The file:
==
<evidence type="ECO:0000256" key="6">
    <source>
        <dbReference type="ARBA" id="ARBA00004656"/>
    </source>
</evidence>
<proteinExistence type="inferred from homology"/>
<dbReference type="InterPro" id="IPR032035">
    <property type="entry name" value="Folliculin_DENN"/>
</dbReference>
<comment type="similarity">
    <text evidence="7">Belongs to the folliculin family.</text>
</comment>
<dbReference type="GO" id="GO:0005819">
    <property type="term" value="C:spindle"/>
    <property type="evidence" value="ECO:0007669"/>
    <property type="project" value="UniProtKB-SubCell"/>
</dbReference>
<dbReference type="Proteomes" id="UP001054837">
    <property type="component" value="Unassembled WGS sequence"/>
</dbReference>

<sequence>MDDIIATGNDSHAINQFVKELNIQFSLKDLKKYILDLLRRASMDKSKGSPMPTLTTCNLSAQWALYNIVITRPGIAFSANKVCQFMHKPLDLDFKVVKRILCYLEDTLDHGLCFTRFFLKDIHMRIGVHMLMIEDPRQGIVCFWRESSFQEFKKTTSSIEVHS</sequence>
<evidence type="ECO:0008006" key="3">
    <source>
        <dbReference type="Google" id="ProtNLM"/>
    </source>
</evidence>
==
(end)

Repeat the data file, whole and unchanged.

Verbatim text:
<evidence type="ECO:0000256" key="6">
    <source>
        <dbReference type="ARBA" id="ARBA00004656"/>
    </source>
</evidence>
<proteinExistence type="inferred from homology"/>
<dbReference type="InterPro" id="IPR032035">
    <property type="entry name" value="Folliculin_DENN"/>
</dbReference>
<comment type="similarity">
    <text evidence="7">Belongs to the folliculin family.</text>
</comment>
<dbReference type="GO" id="GO:0005819">
    <property type="term" value="C:spindle"/>
    <property type="evidence" value="ECO:0007669"/>
    <property type="project" value="UniProtKB-SubCell"/>
</dbReference>
<dbReference type="Proteomes" id="UP001054837">
    <property type="component" value="Unassembled WGS sequence"/>
</dbReference>

<sequence>MDDIIATGNDSHAINQFVKELNIQFSLKDLKKYILDLLRRASMDKSKGSPMPTLTTCNLSAQWALYNIVITRPGIAFSANKVCQFMHKPLDLDFKVVKRILCYLEDTLDHGLCFTRFFLKDIHMRIGVHMLMIEDPRQGIVCFWRESSFQEFKKTTSSIEVHS</sequence>
<evidence type="ECO:0008006" key="3">
    <source>
        <dbReference type="Google" id="ProtNLM"/>
    </source>
</evidence>